COMMITTEE AGAINST TORTURE
6-24 November 2006
1. The Committee considered the fourth periodic report of Mexico (CAT/C/55/Add.12) at its 728th and 731st meetings, held on 8 and 9 November 2006 (CAT/C/SR.728 and CAT/C/SR.731), and, at its 747th meeting held on 21 November 2006 (CAT/C/SR.747), adopted the following concluding observations.
2. The Committee welcomes the submission of the fourth periodic report of Mexico and the constructive and fruitful dialogue with the competent and high-level delegation. The Committee also expresses appreciation to the State party for its detailed responses to the list of issues, and for the additional information presented by the delegation.
3. The Committee welcomes the State party’s completely open attitude to international human rights monitoring mechanisms in recent years, and in particular the submission of the State party’s reports to six of the seven human rights treaty bodies in recent months.
4. The Committee commends the State party on ratifying the Optional Protocol to the Convention against Torture and Other Cruel, Inhuman or Degrading Treatment or Punishment on 11 April 2005. This introduced into the State party’s legal system an additional tool for prevention in efforts to combat torture, and confirmed the State party’s resolve to combat and eradicate this practice.
5. The Committee also commends the State party on the statement it made on 15 March 2002 recognizing the Committee’s competence to receive individual complaints relating to cases of torture under article 22 of the Convention.
6. The Committee appreciates the efforts made by the State party in the field of training relating to the prohibition of torture and the protection of human rights in general, and also the setting-up of human rights protection units in the various sections of the Office of the Attorney‑General of the Republic.
7. The Committee commends the State party on the reform of article 18 of the Constitution, setting up a new system of criminal justice for young people, whose provisions include the promotion of alternatives to custodial sentences.
8. The Committee commends the State party on the incorporation of the Istanbul Protocol into Mexican law both at the federal level and in several states, and also the establishment of collegiate bodies to monitor the introduction of the special medical and psychological report in relation to possible cases of torture and ensure greater transparency in its use.
9. The Committee congratulates the National Human Rights Commission on its work in monitoring and reporting human rights violations.
10. The Committee also welcomes the fact that the State party has become a party to the following treaties:
(a) The Optional Protocol to the International Covenant on Civil and Political Rights, on 15 March 2002;
(b) The Optional Protocol to the Convention on the Elimination of All Forms of Discrimination against Women, on 15 March 2002;
(c) The Optional Protocols to the Convention on the Rights of the Child on the sale of children, child prostitution and child pornography and on the involvement of children in armed conflict, on 15 March 2002;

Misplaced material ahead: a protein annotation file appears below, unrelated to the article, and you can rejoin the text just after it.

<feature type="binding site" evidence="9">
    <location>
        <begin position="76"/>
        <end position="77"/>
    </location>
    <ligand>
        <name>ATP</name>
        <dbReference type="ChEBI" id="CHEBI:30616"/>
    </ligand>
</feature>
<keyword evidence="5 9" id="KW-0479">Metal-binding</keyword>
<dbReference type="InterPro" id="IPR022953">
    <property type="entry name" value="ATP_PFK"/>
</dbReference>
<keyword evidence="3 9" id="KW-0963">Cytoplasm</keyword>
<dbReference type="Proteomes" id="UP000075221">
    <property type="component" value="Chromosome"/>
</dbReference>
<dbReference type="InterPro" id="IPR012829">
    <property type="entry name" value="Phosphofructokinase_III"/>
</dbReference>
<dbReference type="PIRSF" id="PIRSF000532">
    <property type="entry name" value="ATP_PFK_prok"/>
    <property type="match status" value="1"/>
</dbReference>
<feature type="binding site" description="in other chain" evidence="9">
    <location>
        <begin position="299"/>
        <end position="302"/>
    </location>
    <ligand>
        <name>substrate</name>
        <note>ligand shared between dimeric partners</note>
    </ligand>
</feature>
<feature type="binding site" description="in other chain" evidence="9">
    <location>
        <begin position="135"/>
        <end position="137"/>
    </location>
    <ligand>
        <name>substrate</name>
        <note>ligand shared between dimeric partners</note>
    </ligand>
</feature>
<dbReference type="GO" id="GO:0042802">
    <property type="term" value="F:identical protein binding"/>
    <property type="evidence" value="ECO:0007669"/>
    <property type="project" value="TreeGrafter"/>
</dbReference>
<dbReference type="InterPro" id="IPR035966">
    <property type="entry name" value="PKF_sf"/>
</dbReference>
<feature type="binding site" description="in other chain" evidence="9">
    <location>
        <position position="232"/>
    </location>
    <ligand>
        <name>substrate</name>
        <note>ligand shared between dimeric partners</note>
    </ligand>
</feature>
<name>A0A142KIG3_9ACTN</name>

(d) The Rome Statute of the International Criminal Court, on 28 October 2005;
(e) The Inter-American Convention on Forced Disappearance of Persons, on 28 February 2002;
(f) Convention 182 (1999) of the International Labour Organization concerning the prohibition and immediate action for the elimination of the worst forms of child labour, on 30 June 2000.
11. The Committee notes that the Federal Act to Prevent and Punish Torture defines torture in accordance with the provisions of the Convention. However, the Committee is concerned that in most cases the definition of the crime of torture differs from one state to another, and that the crime is not mentioned in the Penal Code of the State of Guerrero.
The State party should ensure that both federal and state legislation characterizes the crime of torture in keeping with international and regional standards, including the Convention against Torture and the Inter-American Convention to Prevent and Punish Torture.
12. The Committee takes note of the proposed reform of the whole system of justice, whose main objectives include the introduction of an accusatory and oral procedure for criminal cases, elimination of the evidentiary value of confessions not made before a judge, and the introduction of the presumption of innocence. However, the Committee is concerned that this reform has not yet been adopted. The Committee is also concerned about reports that in many cases greater evidentiary value is still attached to the first statement made to a prosecutor than to all subsequent statements made to a judge.
The State party should finalize the reform of the whole system of justice in order to, inter alia, introduce an oral accusatory model of criminal proceedings which fully incorporates the presumption of innocence and guarantees the application of the principles of due process in the evaluation of evidence.
13. The Committee notes with concern the reports it has received about the existence of the practice of arbitrary detention in the State party.
The State party should take the necessary steps to prevent all forms of detention which may be conducive to the practice of torture, investigate allegations of arbitrary detention and punish any persons who have committed an offence.